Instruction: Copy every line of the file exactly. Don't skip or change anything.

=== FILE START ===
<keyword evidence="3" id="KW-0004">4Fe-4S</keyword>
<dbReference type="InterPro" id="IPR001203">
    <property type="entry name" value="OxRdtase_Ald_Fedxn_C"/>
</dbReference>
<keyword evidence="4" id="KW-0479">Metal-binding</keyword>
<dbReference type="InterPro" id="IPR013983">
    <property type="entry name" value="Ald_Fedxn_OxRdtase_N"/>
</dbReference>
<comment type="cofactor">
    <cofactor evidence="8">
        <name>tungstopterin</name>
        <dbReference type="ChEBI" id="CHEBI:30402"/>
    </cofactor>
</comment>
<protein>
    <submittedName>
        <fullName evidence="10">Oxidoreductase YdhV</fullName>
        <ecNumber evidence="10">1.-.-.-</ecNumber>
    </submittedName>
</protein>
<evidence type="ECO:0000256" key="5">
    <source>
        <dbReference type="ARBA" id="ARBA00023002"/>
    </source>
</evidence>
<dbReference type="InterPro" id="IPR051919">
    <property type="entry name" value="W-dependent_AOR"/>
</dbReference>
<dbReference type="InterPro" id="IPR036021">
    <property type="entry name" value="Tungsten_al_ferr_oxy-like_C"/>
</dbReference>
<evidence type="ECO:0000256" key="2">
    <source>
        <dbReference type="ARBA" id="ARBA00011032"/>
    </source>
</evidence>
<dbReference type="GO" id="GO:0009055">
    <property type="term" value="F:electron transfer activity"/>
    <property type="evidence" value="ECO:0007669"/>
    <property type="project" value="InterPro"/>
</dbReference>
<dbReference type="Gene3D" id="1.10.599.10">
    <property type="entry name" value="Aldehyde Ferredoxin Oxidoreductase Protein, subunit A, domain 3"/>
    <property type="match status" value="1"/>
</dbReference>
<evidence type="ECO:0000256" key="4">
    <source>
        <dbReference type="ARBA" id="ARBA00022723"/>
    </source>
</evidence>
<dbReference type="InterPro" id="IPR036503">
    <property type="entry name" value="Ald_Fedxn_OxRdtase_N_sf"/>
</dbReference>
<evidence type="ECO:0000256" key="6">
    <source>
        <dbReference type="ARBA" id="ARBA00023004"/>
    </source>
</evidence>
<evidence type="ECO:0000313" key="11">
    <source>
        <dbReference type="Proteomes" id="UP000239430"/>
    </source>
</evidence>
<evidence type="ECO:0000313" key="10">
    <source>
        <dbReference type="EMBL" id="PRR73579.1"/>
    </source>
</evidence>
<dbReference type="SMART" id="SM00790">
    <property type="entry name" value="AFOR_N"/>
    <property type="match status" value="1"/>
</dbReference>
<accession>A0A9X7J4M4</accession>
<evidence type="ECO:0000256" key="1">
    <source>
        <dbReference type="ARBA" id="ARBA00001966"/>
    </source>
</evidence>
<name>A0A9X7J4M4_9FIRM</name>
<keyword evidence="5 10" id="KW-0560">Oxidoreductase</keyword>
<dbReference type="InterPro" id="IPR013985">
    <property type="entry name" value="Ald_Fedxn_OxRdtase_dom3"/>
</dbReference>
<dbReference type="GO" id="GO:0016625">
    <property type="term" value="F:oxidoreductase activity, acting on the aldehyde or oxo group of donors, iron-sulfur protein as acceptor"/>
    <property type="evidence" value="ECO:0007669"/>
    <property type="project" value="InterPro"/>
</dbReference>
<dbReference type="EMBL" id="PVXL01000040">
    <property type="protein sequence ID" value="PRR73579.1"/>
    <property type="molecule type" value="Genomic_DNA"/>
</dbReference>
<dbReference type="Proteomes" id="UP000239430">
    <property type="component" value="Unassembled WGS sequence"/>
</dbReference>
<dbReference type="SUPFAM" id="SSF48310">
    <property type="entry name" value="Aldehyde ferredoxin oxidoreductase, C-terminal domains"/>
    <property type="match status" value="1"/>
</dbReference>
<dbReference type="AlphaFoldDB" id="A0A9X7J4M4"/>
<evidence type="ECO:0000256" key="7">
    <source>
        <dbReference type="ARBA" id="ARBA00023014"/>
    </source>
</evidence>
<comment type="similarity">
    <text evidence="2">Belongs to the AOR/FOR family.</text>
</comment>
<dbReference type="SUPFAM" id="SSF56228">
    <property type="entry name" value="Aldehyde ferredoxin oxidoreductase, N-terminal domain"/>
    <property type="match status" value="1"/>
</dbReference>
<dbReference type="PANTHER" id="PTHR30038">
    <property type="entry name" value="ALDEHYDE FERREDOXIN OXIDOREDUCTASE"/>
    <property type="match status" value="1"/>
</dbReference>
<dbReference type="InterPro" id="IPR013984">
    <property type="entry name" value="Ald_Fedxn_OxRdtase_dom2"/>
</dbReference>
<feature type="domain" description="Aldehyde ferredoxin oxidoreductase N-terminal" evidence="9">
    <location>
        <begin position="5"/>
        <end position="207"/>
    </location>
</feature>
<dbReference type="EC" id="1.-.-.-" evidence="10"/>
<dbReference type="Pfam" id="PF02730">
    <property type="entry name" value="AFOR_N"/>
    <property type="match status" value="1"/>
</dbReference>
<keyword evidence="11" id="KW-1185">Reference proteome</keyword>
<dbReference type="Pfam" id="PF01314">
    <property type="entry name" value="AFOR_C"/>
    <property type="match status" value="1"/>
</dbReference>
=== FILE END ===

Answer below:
<keyword evidence="3" id="KW-0004">4Fe-4S</keyword>
<dbReference type="InterPro" id="IPR001203">
    <property type="entry name" value="OxRdtase_Ald_Fedxn_C"/>
</dbReference>
<keyword evidence="4" id="KW-0479">Metal-binding</keyword>
<dbReference type="InterPro" id="IPR013983">
    <property type="entry name" value="Ald_Fedxn_OxRdtase_N"/>
</dbReference>
<comment type="cofactor">
    <cofactor evidence="8">
        <name>tungstopterin</name>
        <dbReference type="ChEBI" id="CHEBI:30402"/>
    </cofactor>
</comment>
<protein>
    <submittedName>
        <fullName evidence="10">Oxidoreductase YdhV</fullName>
        <ecNumber evidence="10">1.-.-.-</ecNumber>
    </submittedName>
</protein>
<evidence type="ECO:0000256" key="5">
    <source>
        <dbReference type="ARBA" id="ARBA00023002"/>
    </source>
</evidence>
<dbReference type="InterPro" id="IPR051919">
    <property type="entry name" value="W-dependent_AOR"/>
</dbReference>
<dbReference type="InterPro" id="IPR036021">
    <property type="entry name" value="Tungsten_al_ferr_oxy-like_C"/>
</dbReference>
<evidence type="ECO:0000256" key="2">
    <source>
        <dbReference type="ARBA" id="ARBA00011032"/>
    </source>
</evidence>
<dbReference type="GO" id="GO:0009055">
    <property type="term" value="F:electron transfer activity"/>
    <property type="evidence" value="ECO:0007669"/>
    <property type="project" value="InterPro"/>
</dbReference>
<dbReference type="Gene3D" id="1.10.599.10">
    <property type="entry name" value="Aldehyde Ferredoxin Oxidoreductase Protein, subunit A, domain 3"/>
    <property type="match status" value="1"/>
</dbReference>
<evidence type="ECO:0000256" key="4">
    <source>
        <dbReference type="ARBA" id="ARBA00022723"/>
    </source>
</evidence>
<dbReference type="InterPro" id="IPR036503">
    <property type="entry name" value="Ald_Fedxn_OxRdtase_N_sf"/>
</dbReference>
<evidence type="ECO:0000256" key="6">
    <source>
        <dbReference type="ARBA" id="ARBA00023004"/>
    </source>
</evidence>
<evidence type="ECO:0000313" key="11">
    <source>
        <dbReference type="Proteomes" id="UP000239430"/>
    </source>
</evidence>
<evidence type="ECO:0000313" key="10">
    <source>
        <dbReference type="EMBL" id="PRR73579.1"/>
    </source>
</evidence>
<dbReference type="SMART" id="SM00790">
    <property type="entry name" value="AFOR_N"/>
    <property type="match status" value="1"/>
</dbReference>
<accession>A0A9X7J4M4</accession>
<evidence type="ECO:0000256" key="1">
    <source>
        <dbReference type="ARBA" id="ARBA00001966"/>
    </source>
</evidence>
<name>A0A9X7J4M4_9FIRM</name>
<keyword evidence="5 10" id="KW-0560">Oxidoreductase</keyword>
<dbReference type="InterPro" id="IPR013985">
    <property type="entry name" value="Ald_Fedxn_OxRdtase_dom3"/>
</dbReference>
<dbReference type="GO" id="GO:0016625">
    <property type="term" value="F:oxidoreductase activity, acting on the aldehyde or oxo group of donors, iron-sulfur protein as acceptor"/>
    <property type="evidence" value="ECO:0007669"/>
    <property type="project" value="InterPro"/>
</dbReference>
<dbReference type="EMBL" id="PVXL01000040">
    <property type="protein sequence ID" value="PRR73579.1"/>
    <property type="molecule type" value="Genomic_DNA"/>
</dbReference>
<dbReference type="Proteomes" id="UP000239430">
    <property type="component" value="Unassembled WGS sequence"/>
</dbReference>
<dbReference type="SUPFAM" id="SSF48310">
    <property type="entry name" value="Aldehyde ferredoxin oxidoreductase, C-terminal domains"/>
    <property type="match status" value="1"/>
</dbReference>
<dbReference type="AlphaFoldDB" id="A0A9X7J4M4"/>
<evidence type="ECO:0000256" key="7">
    <source>
        <dbReference type="ARBA" id="ARBA00023014"/>
    </source>
</evidence>
<comment type="similarity">
    <text evidence="2">Belongs to the AOR/FOR family.</text>
</comment>
<dbReference type="SUPFAM" id="SSF56228">
    <property type="entry name" value="Aldehyde ferredoxin oxidoreductase, N-terminal domain"/>
    <property type="match status" value="1"/>
</dbReference>
<dbReference type="PANTHER" id="PTHR30038">
    <property type="entry name" value="ALDEHYDE FERREDOXIN OXIDOREDUCTASE"/>
    <property type="match status" value="1"/>
</dbReference>
<dbReference type="InterPro" id="IPR013984">
    <property type="entry name" value="Ald_Fedxn_OxRdtase_dom2"/>
</dbReference>
<feature type="domain" description="Aldehyde ferredoxin oxidoreductase N-terminal" evidence="9">
    <location>
        <begin position="5"/>
        <end position="207"/>
    </location>
</feature>
<dbReference type="EC" id="1.-.-.-" evidence="10"/>
<dbReference type="Pfam" id="PF02730">
    <property type="entry name" value="AFOR_N"/>
    <property type="match status" value="1"/>
</dbReference>
<keyword evidence="11" id="KW-1185">Reference proteome</keyword>
<dbReference type="Pfam" id="PF01314">
    <property type="entry name" value="AFOR_C"/>
    <property type="match status" value="1"/>
</dbReference>